Full statement from police chief as Merseyside police branded ‘institutional racist’

Serena Kennedy issued a statement on behalf of Merseyside Police after the force was branded ‘institutionally racist’ by local police and Crime Commissioner (CCP) Emily Spurrell.

Ms Spurrell, who was elected in May 2021, said while the ‘vast majority’ of officers were ‘incredibly dedicated’ and ‘non-racist’ – the institution had been ‘designed by a certain group of people’ and ‘n ‘didn’t take into account’ the experiences of black and ethnic minorities Merseyside Chief Constable Serena Kennedy flatly denied the force was institutionally racist, while the Merseyside Police Federation, representing officers base, said Ms Spurrell’s comments were “deeply disappointing”.

Ms Spurrell made the comments during a chat with Policing TV journalist Danny Shaw, who asked: ‘Do you accept that Merseyside Police are institutionally racist?’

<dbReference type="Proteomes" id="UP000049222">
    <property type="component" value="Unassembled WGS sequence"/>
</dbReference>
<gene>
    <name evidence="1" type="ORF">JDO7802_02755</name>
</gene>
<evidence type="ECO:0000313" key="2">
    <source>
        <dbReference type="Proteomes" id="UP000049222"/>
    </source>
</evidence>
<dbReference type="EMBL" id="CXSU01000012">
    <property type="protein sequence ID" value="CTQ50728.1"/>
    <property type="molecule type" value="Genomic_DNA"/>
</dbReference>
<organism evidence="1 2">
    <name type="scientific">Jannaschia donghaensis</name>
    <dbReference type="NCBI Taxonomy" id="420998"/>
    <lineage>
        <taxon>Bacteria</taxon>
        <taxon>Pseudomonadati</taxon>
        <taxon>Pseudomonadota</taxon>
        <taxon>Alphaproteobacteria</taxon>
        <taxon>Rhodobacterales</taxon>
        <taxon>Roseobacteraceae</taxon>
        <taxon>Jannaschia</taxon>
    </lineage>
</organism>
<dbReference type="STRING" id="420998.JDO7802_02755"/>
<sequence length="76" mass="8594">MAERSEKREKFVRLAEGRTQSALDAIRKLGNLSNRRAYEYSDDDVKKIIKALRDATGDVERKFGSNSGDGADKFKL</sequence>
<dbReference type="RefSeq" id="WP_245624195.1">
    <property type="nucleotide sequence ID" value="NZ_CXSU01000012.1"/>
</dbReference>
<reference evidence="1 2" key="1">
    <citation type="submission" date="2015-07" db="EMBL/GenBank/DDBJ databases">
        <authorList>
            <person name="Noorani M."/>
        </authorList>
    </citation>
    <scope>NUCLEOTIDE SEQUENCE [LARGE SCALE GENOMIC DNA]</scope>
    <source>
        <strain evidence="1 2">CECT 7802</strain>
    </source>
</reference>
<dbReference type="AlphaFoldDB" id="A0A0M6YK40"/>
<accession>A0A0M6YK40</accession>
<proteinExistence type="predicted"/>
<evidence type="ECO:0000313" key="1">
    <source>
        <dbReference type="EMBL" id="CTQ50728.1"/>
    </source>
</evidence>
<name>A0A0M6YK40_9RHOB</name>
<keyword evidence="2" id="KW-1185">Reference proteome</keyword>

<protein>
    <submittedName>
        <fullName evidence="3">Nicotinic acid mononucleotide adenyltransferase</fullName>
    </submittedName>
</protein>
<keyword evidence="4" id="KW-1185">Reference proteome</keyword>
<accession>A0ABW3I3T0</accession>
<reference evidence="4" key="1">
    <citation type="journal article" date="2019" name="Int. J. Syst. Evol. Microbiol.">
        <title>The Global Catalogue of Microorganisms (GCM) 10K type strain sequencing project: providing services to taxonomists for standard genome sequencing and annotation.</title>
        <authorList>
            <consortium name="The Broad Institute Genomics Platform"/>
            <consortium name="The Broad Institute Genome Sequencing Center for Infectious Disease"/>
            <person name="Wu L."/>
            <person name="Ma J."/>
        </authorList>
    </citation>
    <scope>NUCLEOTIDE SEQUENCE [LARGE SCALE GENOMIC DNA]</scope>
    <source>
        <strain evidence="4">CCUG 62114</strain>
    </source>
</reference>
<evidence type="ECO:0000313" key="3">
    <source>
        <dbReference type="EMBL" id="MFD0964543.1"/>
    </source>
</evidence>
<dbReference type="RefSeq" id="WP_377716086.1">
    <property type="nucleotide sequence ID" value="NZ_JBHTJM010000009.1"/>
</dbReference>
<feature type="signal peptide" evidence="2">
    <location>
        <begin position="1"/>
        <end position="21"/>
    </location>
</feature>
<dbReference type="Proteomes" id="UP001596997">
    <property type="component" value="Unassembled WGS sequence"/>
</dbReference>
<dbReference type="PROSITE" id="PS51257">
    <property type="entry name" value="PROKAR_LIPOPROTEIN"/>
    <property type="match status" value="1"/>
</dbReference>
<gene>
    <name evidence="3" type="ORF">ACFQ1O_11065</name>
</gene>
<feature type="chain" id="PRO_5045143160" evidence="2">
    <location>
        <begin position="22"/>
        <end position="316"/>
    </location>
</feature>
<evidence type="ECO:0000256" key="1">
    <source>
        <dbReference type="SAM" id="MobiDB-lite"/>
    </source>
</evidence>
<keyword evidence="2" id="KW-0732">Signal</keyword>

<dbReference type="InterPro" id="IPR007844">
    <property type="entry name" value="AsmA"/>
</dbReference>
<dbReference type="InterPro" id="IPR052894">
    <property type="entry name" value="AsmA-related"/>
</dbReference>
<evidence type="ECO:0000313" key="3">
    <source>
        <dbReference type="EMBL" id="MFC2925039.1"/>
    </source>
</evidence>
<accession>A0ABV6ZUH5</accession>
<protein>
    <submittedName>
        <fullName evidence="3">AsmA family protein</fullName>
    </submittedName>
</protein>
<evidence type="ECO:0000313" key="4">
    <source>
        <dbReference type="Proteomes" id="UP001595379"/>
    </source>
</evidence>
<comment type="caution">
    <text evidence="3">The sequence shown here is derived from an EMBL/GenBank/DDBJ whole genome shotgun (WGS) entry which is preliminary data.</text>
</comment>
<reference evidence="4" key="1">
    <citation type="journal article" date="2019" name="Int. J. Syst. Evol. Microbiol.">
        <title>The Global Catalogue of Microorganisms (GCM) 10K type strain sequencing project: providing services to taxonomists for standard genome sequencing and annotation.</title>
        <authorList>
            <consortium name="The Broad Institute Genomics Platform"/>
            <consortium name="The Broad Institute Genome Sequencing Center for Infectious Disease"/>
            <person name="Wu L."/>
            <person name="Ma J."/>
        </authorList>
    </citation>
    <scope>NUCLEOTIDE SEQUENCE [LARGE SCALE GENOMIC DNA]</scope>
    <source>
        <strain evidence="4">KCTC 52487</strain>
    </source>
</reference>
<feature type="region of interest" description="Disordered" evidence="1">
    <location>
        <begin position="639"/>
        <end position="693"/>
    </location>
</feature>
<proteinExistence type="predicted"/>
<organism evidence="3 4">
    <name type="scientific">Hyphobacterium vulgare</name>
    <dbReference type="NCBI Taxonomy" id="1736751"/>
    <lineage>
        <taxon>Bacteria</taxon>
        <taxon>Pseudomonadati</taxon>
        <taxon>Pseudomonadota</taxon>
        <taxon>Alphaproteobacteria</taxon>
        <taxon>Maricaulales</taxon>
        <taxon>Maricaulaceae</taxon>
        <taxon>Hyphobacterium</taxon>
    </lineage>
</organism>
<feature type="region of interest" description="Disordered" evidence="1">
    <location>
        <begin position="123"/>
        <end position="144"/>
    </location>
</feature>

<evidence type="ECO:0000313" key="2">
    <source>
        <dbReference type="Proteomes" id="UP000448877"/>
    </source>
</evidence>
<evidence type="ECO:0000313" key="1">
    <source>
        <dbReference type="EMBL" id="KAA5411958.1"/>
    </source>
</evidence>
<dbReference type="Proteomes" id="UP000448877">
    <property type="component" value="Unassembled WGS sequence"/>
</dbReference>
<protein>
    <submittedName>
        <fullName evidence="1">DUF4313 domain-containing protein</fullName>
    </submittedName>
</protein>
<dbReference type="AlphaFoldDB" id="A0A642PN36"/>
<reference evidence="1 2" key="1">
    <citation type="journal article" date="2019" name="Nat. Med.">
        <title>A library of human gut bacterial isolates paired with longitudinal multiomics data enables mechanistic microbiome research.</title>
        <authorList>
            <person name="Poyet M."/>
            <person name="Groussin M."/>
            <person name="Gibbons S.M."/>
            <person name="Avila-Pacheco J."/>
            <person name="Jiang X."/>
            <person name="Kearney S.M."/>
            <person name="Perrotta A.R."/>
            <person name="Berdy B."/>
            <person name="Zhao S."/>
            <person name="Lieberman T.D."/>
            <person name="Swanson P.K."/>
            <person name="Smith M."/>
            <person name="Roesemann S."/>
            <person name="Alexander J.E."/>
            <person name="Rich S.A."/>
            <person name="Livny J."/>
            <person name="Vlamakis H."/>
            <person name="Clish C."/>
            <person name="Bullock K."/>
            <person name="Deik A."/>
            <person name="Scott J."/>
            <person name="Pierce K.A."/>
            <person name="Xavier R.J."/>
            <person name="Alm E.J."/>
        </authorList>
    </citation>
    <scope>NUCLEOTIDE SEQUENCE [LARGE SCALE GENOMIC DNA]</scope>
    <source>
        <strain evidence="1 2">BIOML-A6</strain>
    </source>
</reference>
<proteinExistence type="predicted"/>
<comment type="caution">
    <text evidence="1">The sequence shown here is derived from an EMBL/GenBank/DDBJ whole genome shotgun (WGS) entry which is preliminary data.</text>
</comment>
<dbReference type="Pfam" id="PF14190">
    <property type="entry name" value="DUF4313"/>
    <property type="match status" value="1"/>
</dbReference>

READ MORE: Merseyside Police are ‘institutionally racist’, says Crime Commissioner Emily Spurrell

She replied: “Yes. Yes. And I had this conversation with my boss [Serena Kennedy]. Because I think when you look at the definition of institutional racism, it’s not about individual agents. I know the Mersesyide police, absolutely, the vast majority are incredibly dedicated, not racist, you know, to me, they’re absolutely committed to serving the public, whoever they are.

“And very often they will go out of their way to engage with minority communities. So the definition of institutional racism is not about calling individual agents racist, it’s about saying, as an institution , like with many institutions across the country, it was designed by a certain group of people, and it doesn’t take into account how, you know, black people and ethnic minorities might experience things and how they might be treated.”

The comments came as part of a discussion involving Ms Spurrell, Dorset PCC David Sedwick and Hertfordshire PCC David Lloyd on various policing topics, including efforts to tackle institutional racism. Mr Lloyd and Mr Sedwick said they did not believe their respective police forces were institutionally racist.

Today Chief Constable Kennedy responding to Ms Spurrell’s comments on behalf of the force, she said: ‘I categorically do not believe Merseyside Police are institutionally racist. The history and impact of racism on policing and the harm this has caused to communities and colleagues is clear.